Like a loan-sharking Aladdin, Murray posits himself as a catalyst for De Niro's dreams. But he proves a duplicitous genie, the kind that promises the world, then sends his clients a bill larded with hidden charges. In return for De Niro's questionable heroism, Murray gives him an even more questionable reward. Murray is operating with a drug-dealer mentality; the first taste is always free. After that, you've gotta pay, and pay dearly.
Murray knows enough about De Niro's character to know that De Niro won't use Thurman for seven days of wanton, no-strings attached sex, then discard her. He's a desperately lonely man with a moral compass, however wavering, so it's unsurprising that he quickly falls in love with Thurman and deludes himself into thinking she reciprocates his affection. The sex scenes between De Niro and Thurman have a refreshingly true-to-life awkwardness; At the risk of pandering to readers' baser instincts, I will also point out that there is quite a bit of Thurman nudity here. So, you know, it's got that going for it.
Yet there's a fundamental inertness to the central romance. Where De Niro, Murray, Caruso, and a scene-stealing Mike Starr as Murray's incongruously pleasant lead flunky, are multi-dimensional, sharply written characters, Thurman is fuzzy and underdeveloped. This inertness makes Glory less than the sum of its formidable parts: Price's often brilliant script, Robby Müller's evocative cinematography, expert use of Chicago locations, and Elmer Bernstein's haunting, sorrowful score.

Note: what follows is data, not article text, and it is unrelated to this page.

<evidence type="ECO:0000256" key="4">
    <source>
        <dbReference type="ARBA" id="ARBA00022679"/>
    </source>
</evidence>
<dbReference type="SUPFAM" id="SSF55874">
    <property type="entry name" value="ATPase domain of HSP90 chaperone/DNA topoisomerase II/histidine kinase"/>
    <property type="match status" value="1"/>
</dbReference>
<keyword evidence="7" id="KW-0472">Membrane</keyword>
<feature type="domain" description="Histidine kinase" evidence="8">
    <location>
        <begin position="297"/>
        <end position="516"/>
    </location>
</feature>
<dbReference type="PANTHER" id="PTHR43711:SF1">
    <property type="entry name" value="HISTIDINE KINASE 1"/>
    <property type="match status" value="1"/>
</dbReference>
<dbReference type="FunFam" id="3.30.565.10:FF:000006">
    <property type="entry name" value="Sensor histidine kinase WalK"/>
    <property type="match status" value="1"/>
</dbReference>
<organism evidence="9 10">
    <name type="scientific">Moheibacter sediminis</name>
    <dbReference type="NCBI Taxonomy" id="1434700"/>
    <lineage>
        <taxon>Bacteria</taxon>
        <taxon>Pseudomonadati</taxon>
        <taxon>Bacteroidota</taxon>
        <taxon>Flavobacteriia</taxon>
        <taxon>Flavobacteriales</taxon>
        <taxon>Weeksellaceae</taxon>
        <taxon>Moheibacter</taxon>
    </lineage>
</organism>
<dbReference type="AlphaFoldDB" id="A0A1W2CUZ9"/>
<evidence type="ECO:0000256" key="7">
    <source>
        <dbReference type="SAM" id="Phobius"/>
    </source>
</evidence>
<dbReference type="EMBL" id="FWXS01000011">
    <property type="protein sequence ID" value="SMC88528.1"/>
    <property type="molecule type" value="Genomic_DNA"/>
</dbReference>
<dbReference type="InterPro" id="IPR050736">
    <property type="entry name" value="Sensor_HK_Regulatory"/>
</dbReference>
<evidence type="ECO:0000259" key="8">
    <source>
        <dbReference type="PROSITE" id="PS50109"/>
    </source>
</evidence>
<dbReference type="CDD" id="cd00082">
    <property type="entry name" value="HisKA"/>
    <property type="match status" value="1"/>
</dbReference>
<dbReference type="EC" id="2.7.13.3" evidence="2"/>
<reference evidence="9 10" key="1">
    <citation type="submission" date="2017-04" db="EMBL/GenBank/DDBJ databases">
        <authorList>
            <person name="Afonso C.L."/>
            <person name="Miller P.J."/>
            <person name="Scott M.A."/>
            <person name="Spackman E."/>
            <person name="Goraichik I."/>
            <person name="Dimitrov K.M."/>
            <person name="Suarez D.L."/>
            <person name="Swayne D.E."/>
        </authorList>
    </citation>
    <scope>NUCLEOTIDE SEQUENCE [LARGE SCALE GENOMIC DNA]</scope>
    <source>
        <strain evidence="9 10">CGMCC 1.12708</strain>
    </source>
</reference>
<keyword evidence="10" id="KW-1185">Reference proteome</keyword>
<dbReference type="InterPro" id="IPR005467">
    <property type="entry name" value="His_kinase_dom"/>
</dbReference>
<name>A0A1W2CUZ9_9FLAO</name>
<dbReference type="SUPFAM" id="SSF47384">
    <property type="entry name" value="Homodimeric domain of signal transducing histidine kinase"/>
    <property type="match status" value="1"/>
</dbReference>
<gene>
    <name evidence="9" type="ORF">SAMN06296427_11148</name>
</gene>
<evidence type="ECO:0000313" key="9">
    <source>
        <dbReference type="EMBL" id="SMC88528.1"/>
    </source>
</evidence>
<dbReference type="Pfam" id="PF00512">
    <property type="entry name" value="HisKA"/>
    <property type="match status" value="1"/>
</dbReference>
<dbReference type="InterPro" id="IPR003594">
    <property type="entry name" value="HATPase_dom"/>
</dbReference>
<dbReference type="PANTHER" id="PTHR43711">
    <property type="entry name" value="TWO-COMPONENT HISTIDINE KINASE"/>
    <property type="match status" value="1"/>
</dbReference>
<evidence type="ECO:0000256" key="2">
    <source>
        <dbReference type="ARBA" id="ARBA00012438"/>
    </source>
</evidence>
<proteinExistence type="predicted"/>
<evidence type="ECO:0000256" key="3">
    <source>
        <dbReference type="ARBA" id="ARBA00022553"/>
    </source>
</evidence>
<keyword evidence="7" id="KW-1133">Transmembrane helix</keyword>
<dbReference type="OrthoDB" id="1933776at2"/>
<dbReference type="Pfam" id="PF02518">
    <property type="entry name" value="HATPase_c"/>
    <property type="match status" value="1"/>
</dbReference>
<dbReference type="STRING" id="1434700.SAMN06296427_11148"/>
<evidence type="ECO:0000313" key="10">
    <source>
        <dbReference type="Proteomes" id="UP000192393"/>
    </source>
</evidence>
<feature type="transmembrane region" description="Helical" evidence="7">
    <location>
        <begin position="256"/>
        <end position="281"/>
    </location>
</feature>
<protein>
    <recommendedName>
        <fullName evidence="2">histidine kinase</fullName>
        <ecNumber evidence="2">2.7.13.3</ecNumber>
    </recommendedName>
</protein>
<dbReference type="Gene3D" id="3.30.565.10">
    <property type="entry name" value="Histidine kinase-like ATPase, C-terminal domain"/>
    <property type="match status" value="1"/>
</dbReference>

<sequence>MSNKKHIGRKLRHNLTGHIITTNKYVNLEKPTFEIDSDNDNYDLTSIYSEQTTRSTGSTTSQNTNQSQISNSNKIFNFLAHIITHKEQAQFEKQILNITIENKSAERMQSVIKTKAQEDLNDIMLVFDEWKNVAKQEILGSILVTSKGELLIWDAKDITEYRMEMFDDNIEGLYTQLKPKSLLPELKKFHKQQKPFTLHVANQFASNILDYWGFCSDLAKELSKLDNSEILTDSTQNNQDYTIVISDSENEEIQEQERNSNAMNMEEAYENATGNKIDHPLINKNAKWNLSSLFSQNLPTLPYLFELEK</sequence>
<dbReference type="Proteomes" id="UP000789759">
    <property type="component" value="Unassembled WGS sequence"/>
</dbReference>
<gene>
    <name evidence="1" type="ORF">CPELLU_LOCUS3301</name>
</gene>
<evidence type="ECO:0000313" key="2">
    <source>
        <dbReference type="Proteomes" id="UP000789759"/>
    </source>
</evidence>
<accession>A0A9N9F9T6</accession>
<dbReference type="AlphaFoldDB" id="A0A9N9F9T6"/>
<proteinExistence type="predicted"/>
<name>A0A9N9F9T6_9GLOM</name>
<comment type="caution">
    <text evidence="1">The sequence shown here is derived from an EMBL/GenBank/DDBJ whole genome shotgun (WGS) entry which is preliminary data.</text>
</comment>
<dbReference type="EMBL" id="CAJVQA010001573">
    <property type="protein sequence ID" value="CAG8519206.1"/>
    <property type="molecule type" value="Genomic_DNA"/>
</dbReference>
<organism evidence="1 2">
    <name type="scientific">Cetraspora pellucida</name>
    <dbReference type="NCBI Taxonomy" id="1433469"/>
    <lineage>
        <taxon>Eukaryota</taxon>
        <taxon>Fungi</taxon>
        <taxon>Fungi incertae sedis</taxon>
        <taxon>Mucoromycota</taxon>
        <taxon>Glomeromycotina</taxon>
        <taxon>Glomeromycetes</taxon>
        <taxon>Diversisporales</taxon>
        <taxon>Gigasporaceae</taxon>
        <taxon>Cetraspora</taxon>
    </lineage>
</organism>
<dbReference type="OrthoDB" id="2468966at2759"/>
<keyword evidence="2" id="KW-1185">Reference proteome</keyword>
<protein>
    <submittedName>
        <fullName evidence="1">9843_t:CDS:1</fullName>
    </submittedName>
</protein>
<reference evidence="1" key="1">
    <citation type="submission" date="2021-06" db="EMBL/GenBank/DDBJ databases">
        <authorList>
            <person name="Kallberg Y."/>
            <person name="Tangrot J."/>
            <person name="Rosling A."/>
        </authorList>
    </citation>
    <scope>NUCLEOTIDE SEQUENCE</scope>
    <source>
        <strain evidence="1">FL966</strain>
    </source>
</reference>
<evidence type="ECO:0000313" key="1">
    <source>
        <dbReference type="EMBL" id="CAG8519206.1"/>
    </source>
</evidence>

For a film with so many wonderful moments, Glory is strangely unsatisfying as a whole, though that's partially attributable to re-shoots and post-production cop-outs I'll discuss later. The De Niro-Thurman relationship is the film's weakest element, but it leads to one of my favorite scenes. In it, De Niro, giddy at triumphantly breaking his celibate streak, enters a brutal crime scene in an Italian restaurant and all but skips over to the jukebox, puts on Louis Prima's ebullient "Just A Gigolo," and starts singing along and doing a dance of pure joy. He bops along obliviously, flagrantly expressing his lust for life in the least appropriate venue. De Niro's tinny little black-and-white world has suddenly gone Technicolor. He can't control his exhilaration; love, or at least lust, has made this consummate professional behave in a hilariously unprofessional manner. The film follows suit, taking a moony, momentary leap from semi-realistic understatement to goofy comedy.